HighlightDunstanburgh Castle occupies a glorious cliff-top position. Look out for fulmars, razorbills and kittiwakes nesting nearby.

*due to a stretch of beach walking, this walk may be reversed to avoid doing so at/near high tide

Option 3 - High Newton to Alnmouth

Distance: 12½ miles (20km) 

Ascent: 700 feet (220m) 

In SummaryStarting further north at High Newton this grand coastal walk takes in the sweeping arc of Embleton Bay, Dunstanburgh Castle and Craster, before continuing to Alnmouth.* 

HighlightA glorious opportunity to see the best of the Northumberland Coast. With luck you may see seals, as well as the rich array of birdlife.

*due to a stretch of beach walking, this walk may be reversed to avoid doing so at/near high tide


Option 1 - St Cuthbert's Way

Distance: 7 miles (11km)

Ascent: 1,050 feet (320m)

In SummaryFollow the St Cuthbert’s Way, onto the northern edge of the Cheviot Hills. Pass Tom Tallon’s Crag, with fine views into Scotland, and then descend to the little market town of Wooler. 

Highlight: An opportunity to get away from it all and appreciate these tranquil landscapes. 

 

Option 2 - Carey Burn

Distance: 9 miles (15km)

Ascent: 1,450 feet (440m)

In SummaryA rambling walk to Wooler through the lower slopes of the Cheviots. Our walk takes in the peaceful valley of Carey Burn and the historic battle site of Humbleton Hill. 

HighlightLook out for the distinctive white-breasted Dippers feeding in the clear waters of Carey Burn. 

 

Option 3 - Yeavering Bell

Distance: 9½ miles (15.5km)

Ascent: 1,750 feet (540m)

In SummaryHead deeper into the Cheviots, including a fairly steep ascent onto Yeavering Bell. Our return route crosses the moor, then descends along the St Cuthbert's Way to Wooler. 

HighlightThe view from the top of Yeavering Bell is one of the finest in the whole of the Cheviots. 

 



Option 1 - Around Rothbury

Distance: 7 miles (11.5km) 

Ascent: 1,100 feet (340m) 

In SummaryA circuit from Rothbury heads onto the hills above the town, following the winding carriage drive, which loops round the forests and moorland of Lord Armstrong’s Cragside Estate. 

Highlight: Look out over the fine rolling countryside of Northumberland with excellent views of the Cheviot and Simonside Hills.

Option 2 - Simonside Hills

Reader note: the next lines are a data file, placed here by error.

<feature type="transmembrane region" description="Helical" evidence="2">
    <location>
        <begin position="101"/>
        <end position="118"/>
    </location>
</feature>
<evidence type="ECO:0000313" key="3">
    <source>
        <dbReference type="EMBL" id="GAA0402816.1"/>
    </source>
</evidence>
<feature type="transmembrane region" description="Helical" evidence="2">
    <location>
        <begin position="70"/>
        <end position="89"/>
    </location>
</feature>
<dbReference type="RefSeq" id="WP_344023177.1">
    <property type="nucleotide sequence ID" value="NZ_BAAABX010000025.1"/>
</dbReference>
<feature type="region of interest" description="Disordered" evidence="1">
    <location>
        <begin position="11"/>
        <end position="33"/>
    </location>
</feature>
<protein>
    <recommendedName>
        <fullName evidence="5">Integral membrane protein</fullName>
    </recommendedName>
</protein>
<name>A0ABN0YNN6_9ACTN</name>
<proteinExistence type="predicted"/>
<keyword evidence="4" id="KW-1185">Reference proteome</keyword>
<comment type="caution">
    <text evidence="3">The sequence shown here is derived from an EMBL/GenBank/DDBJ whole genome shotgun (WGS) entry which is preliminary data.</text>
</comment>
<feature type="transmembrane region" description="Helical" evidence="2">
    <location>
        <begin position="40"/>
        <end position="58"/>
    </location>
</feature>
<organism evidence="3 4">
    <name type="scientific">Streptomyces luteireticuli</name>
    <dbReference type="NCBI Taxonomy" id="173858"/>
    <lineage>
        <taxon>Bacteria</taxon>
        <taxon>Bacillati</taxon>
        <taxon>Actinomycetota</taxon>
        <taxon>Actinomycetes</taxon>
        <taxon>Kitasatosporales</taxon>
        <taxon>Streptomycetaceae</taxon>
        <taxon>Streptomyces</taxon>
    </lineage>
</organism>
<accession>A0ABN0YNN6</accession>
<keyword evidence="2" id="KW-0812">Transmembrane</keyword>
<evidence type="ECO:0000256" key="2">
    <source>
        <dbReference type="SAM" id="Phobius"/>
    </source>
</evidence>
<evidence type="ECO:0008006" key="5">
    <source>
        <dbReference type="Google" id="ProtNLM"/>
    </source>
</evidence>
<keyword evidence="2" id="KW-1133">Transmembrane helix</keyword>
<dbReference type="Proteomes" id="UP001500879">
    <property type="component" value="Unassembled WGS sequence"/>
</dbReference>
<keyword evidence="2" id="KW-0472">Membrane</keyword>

Distance: 9 miles (14.5km) 

Ascent: 1,450 feet (440m)

In SummaryWalk from Rothbury through fieldpaths to the village of Thropton, then climb steadily through woodland to the summit of Dove Crag, on the Simonside Hills. We descend back into Rothbury via the Beacon and Garleigh Moor. 

HighlightThe Simonside Hills are a real hidden gem. Look out for the ancient cup-and-ring stones on top of Garleigh Moor. 

 

Option 3 - Along the Simonside Hills

Distance: 10½ miles (17km) 

Ascent: 1,900 feet (580m) 

In SummaryAscend via Garleigh Moor to walk the length of the Simonside Hills. After a steep descent from the summit, we drop down through woodland to Thropton, then climb again to follow part of the carriage-drive back into Rothbury. 

HighlightEnjoy panoramic views up Coquetdale and into the Cheviots from the top of the Simonside Hills.

 

 


Option 1 - Duddo Stone Circle to Etal

Distance: 6 miles (9km) 

Ascent: 280 feet (80m) 

In SummaryDiscover a prehistoric stone circle and follow a riverside walk beside the River Till to reach the pretty village of Etal with its medieval castle.  

Highlight: Duddo Stone Circle, ancient standing monoliths and the Battle of Flodden display in Etal Castle. 

 

Option 2 - Ford Moss to Etal

Distance: 8 miles (12.5km) 

Ascent: 800 feet (240m) 

In SummaryWildlife, industrial archaeology and some tremendous views all combine on Ford Moss Nature Reserve, deep in rural Northumberland.  

HighlightThe views of the Cheviot Hills, the Northumberland Coast and the Eildon Hills across the Border in Scotland. 

 

Option 3 - Across Two Moors to Etal

Distance:  miles (15km) 

Ascent: 800 feet (260m) 

In SummaryThis is a prehistoric landscape, known to ancient people. The Devil's Causeway, a Roman road is nearby and there are views to the Cheviot Hills, the Northumberland Coast and well into the Scottish Borders. 

HighlightA Northumberland speciality, prehistoric rock art, the cup and ring marked rocks, believed to be Bronze Age or older carved into the rocks high on a sandstone ridge. 

 


Option 1 - Lindisfarne & Bamburgh

Distance: 6 miles (10km)

Ascent: minimal 

In SummaryToday is split into two, the order of which depends on the tides. Discover the Holy Island of Lindisfarne where our walk takes in a romantic castle, medieval priory, rich wildlife and many wonderful views. The other half of the day is spent exploring the wilder side of the Bamburgh Coast. 

Highlight: Crossing the tidal causeway to Lindisfarne to discover this jewel of the Northumberland Coast and its fascinating early Christian history. 

 

Option 2 - Bamburgh coast

Distance: 10 miles (16km) 

Ascent: 400 feet (120m) 

In SummaryFollow the beautiful coast from High Newton along the sands to Beadnell’s old harbour. Pass the busy port of Seahouses, with excellent views of the Farne Islands, before continuing on the beach to Bamburgh. 

HighlightThe final leg along the sands to Bamburgh, with great views of the imposing castle that was once the seat of early Northumbrian Kings.

 

 

Option 3 - Embleton to Bamburgh

Distance: 12 miles (19km) 

Ascent: 450 feet (140m) 

In SummaryA fantastic longer walk from Embleton to Bamburgh with great views of castles and islands on distant horizons. Wide sandy bays, nature and history combine on this a remarkable walk along the Northumberland Coast.